This shattered Freddie’s entire existence. He climbed under his bed, clutched the crocheted Dalek doll his aunt had made him, and sobbed until his parents tried to convince him to come out.
“He’s gone!” he screamed in response to their consoling words. “Chuck Norris is gone!”
“At least he went in a fiery explosion,” his dad tried.
Freddie emitted a high-pitched squeal that marked all his worst moods.
“Now, honey, I know you really loved Chuck Norris—”
“You don’t know. You don’t understand, you can’t understand!”
And, perhaps, they didn’t.
Ever since his discovery of Chuck Norris, his mind had been fixated on the unexplained phenomena of the universe, as if Chuck Norris embodied all that was exotic and wonderful and impossibly possible. Freddie had always been a rather strange, frightfully odd little boy, obsessed with fractals and derivatives and atomic processes when other boys were playing with robots and cars, so when he began to talk to them about Chuck Norris, about his hero’s indestructibility, about Chuck Norris’ frightful presence and sheer omnipotence, the other kids listened, adding their own comments, which he disregarded as uninformed and childish.In any event, he refused to come out from underneath the bed, and eventually his parents gave up their attempts. All day Freddie refused their offers of food, though he did drink three juice boxes and once ran to the bathroom when no one was looking.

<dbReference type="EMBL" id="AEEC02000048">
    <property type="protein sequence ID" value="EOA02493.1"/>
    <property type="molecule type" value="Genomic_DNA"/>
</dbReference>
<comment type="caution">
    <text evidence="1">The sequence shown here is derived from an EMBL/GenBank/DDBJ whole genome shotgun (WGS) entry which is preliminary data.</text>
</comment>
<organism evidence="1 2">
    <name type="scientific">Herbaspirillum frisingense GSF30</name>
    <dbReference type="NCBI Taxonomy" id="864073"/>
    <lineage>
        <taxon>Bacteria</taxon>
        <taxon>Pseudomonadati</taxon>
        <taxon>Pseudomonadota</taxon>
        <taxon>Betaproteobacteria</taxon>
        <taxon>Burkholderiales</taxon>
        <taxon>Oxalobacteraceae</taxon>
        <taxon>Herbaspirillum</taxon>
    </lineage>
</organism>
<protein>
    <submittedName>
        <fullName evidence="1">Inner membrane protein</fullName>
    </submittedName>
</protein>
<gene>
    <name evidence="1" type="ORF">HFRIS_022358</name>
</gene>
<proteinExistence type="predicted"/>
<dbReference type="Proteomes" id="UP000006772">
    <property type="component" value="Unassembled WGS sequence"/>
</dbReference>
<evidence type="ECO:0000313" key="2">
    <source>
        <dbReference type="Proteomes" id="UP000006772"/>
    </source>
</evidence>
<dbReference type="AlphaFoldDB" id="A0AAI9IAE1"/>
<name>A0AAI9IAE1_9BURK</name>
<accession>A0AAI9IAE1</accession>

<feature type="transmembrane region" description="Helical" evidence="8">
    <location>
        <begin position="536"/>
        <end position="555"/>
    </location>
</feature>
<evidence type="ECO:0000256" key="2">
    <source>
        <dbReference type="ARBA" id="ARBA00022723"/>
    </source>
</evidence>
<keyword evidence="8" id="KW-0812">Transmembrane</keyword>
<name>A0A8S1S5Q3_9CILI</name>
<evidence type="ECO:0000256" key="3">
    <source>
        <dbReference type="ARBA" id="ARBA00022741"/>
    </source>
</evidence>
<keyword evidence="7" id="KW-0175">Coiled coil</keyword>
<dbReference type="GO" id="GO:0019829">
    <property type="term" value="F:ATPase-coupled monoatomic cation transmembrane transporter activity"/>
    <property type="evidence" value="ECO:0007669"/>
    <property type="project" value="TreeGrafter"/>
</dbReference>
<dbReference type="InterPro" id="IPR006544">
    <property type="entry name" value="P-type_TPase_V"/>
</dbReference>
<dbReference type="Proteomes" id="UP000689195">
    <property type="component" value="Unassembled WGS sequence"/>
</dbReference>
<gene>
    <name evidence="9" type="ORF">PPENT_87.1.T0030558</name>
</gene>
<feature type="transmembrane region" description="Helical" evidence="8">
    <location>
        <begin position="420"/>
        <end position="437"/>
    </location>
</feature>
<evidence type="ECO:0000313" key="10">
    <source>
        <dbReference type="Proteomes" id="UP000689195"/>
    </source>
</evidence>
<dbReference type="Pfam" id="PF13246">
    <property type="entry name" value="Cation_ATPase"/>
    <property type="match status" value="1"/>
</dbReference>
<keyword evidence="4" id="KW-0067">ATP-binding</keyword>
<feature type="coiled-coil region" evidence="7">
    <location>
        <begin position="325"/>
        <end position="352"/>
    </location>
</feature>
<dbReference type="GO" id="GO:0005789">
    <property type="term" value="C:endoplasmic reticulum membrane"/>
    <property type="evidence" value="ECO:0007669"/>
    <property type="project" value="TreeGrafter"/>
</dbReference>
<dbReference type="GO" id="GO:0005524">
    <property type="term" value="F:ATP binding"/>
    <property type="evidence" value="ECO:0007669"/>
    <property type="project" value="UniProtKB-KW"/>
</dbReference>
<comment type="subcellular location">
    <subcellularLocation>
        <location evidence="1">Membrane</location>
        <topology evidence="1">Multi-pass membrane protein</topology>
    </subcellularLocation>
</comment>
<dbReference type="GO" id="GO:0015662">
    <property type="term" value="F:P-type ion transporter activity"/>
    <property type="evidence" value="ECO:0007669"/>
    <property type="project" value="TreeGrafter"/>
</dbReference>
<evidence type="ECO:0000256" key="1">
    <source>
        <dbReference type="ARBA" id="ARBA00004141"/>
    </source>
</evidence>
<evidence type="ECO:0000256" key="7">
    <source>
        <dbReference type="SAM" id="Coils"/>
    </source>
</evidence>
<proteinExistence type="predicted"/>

Even his younger sister, who usually ignored Freddie, trundled in and sat, peering beneath the bed at him. “Wassa matta?” she asked. “Wassa matta?”
“He was such a star,” Freddie lamented, starring up at the bedframe. “There never was a star like him, Maddie, never. He was such a big star. No one was powerful enough to destroy Chuck Norris. Nothing could hurt Chuck Norris. But…but…” His lips quivered. “It was his own fault!” he wailed. “It was all his fault! And now he’s gone!”
Freddie’s sudden outburst made Maddie cry, and their shrieks filled the house until their parents could soothe them.
That night they held a memorial for Chuck Norris in the backyard. Freddie’s father had dug a large hole, and Freddie laid his memorabilia in it—his sketches and short stories and colorings of Chuck Norris. But he could not part with the plaque.
“I have to keep a little bit of him,” Freddie explained solemnly. Then, taking the too-big shovel, he tried to cover up the hole, but only succeeded in getting a splinter in his hand and breaking down completely. He fell asleep moaning and groaning.
At about three in the morning, though, he rushed into his parents’ room. “Mom! Dad! I’m all better! I’m not sad anymore!”
His mom, whose night it was to deal with Freddie’s late night incidents, asked groggily, “Why not?”
“Because Chuck Norris didn’t explode last night. I just figured it out. He exploded 171,231 years ago! Isn’t that great?”
His mother did not ask what this meant but said she was very glad to hear it and tucked him back into bed.
He fell asleep almost as soon as she settled the sheets over him. He had curled up with the Certificate from the International Star Registry they had gotten him for his last birthday.
Back in bed, his mother jabbed his father in the ribs to wake him. “This is your fault, you know.”
“This. I wanted to get him nice glow-in-the-dark stars to put on his walls.”
“How was I supposed to know it would go supernova? And, come on, admit it, Chuck Norris is an awesome name for a star.”
“He almost had an emotional meltdown.”
His father yawned. “He always does that. Be thankful we didn’t buy him a goldfish.”